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Summertime! How I love the longer days and time outdoors by water. Here in Erie, Pennsylvania, I most enjoy snorkeling in our bay and lake during this time of year. Swimming is such a wonderful way to boost your heart health, I urge you to dive in and move.

Swimming trains the body to use oxygen more efficiently

Swim for Your Heart

Consider the results when a team in China tested the effects of a swimming program on a group of overweight and sedentary young men. They met three times a week, beginning with a five-minute stretch on land. They kicked for five minutes in the water and swam for 30 minutes, including the front crawl and breast stroke. The men achieved 50 percent of their peak desired heart rate in the first two weeks, and between 65 and 80 percent afterwards. The routine ended with a 10-minute cool down and five-minute stretch.

At Ornish Lifestyle Medicine, we teach participants in our nine-week program to reach for exactly these “moderate intensity” heart rates. After eight weeks, according to a December, 2016 report in Biomedical Engineering, the young Chinese swimmers had lost body fat. They also improved on key measures of heart health: arterial stiffness, blood pressure, and blood to the brain. They also continued to lose body fat over the next month.

More Flexible Arteries

Many heart patients who find it difficult to exercise have stiff arteries. You’ve seen an old stiff garden hose—that’s exactly what happens to arteries as we age if we don’t work out. Exercise makes arteries expand and contract, helping them stay flexible.

Swimming trains the body to use oxygen more efficiently. You’ll use your arms, legs, and other muscle groups in a coordinated way.   It combines both cardio and light strength-training. You’ll even use muscles—for example, in the shoulders and chest–that often go idle during a normal day and even in many fitness programs. Water is also gentle on the joints, which may make swimming enjoyable even if you have painful or limiting arthritis or back problems. Swimming can also burn a surprising amount of calories.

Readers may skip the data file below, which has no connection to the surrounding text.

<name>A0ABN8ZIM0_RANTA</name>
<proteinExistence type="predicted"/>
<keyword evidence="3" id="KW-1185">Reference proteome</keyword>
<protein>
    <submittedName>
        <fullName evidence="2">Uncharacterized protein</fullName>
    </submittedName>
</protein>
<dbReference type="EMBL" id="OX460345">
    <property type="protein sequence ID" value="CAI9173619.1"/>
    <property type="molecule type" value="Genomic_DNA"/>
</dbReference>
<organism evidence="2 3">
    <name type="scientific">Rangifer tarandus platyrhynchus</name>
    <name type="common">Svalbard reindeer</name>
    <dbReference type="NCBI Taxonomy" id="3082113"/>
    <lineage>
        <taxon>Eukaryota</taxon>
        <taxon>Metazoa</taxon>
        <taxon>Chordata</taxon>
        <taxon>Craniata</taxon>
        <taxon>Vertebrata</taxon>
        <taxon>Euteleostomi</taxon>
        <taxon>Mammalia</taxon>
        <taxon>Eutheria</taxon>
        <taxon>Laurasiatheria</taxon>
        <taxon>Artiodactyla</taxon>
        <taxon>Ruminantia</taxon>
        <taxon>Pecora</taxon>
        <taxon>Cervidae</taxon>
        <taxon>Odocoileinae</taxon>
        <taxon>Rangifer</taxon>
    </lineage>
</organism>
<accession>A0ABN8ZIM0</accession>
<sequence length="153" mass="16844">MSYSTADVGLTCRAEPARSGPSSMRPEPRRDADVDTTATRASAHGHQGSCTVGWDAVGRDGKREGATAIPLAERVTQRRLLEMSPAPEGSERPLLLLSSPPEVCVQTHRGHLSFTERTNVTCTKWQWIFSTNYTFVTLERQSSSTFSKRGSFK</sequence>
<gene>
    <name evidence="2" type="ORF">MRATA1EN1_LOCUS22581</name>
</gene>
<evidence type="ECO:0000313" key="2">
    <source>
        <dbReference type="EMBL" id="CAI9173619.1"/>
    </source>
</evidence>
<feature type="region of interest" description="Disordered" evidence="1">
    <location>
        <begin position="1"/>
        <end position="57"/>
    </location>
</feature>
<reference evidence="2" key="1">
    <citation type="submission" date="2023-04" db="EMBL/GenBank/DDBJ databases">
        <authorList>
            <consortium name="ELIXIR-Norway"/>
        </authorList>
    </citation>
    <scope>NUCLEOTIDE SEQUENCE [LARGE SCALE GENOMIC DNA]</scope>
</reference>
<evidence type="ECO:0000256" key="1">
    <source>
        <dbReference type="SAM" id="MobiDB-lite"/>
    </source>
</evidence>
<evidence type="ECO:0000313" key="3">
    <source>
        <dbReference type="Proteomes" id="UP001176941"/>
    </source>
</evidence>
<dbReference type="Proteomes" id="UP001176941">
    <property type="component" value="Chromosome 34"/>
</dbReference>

Add up those benefits and swimming may extend your life. In a 2008 study at the Cooper Clinic at Dallas, described in the International Journal of Aquatic Research and Education, researchers followed more than 40,500 men ages 20 to 90 over an average of 13 years. Some of them were regular swimmers; others walked, ran or didn’t exercise. In that period, only 2 percent of the swimmers died, compared with 8 percent of the runners, 9 percent of the walkers, and 11 percent of the sedentary group.

For my tips on how to get the most out of your time in water, year round, see Ornish Living article, “Dive Into the Benefits of Swimming.

Get Outdoors

Whenever you can, I say, favor outdoor swimming. Exercise in natural settings promotes serenity, and can be a great healer when you’re feeling lonely or isolated. For many of us, water is especially soothing. Try yoga or meditation at the beach or lakeside for a taste of the peace you’d like to bring to your daily life.

Swim in the ocean. If your stroke is reasonably strong, the ocean offers an invigorating encounter with a tide, waves, and an enormous sky.

Sand Yields and Rewards

Any exercise you do on land—squats, walking, jogging, lunges, and push-ups—is more challenging and rewarding on sand. Sand gives when you lean into a squat, for example, so you’ll burn more calories and need better balance and muscle strength to push up than you would on land. Sand volleyball, badminton, or soccer are especially challenging–and fun. I love to jump into the water afterwards, then stretch out on a towel, and invite my wife to apply sunblock in her sweetest way before I gaze up at the sky.

How has swimming improved your health?

Contributed by

Phil Hardesty
Exercise Physiologist

Have a healthy, happy and fit week!!

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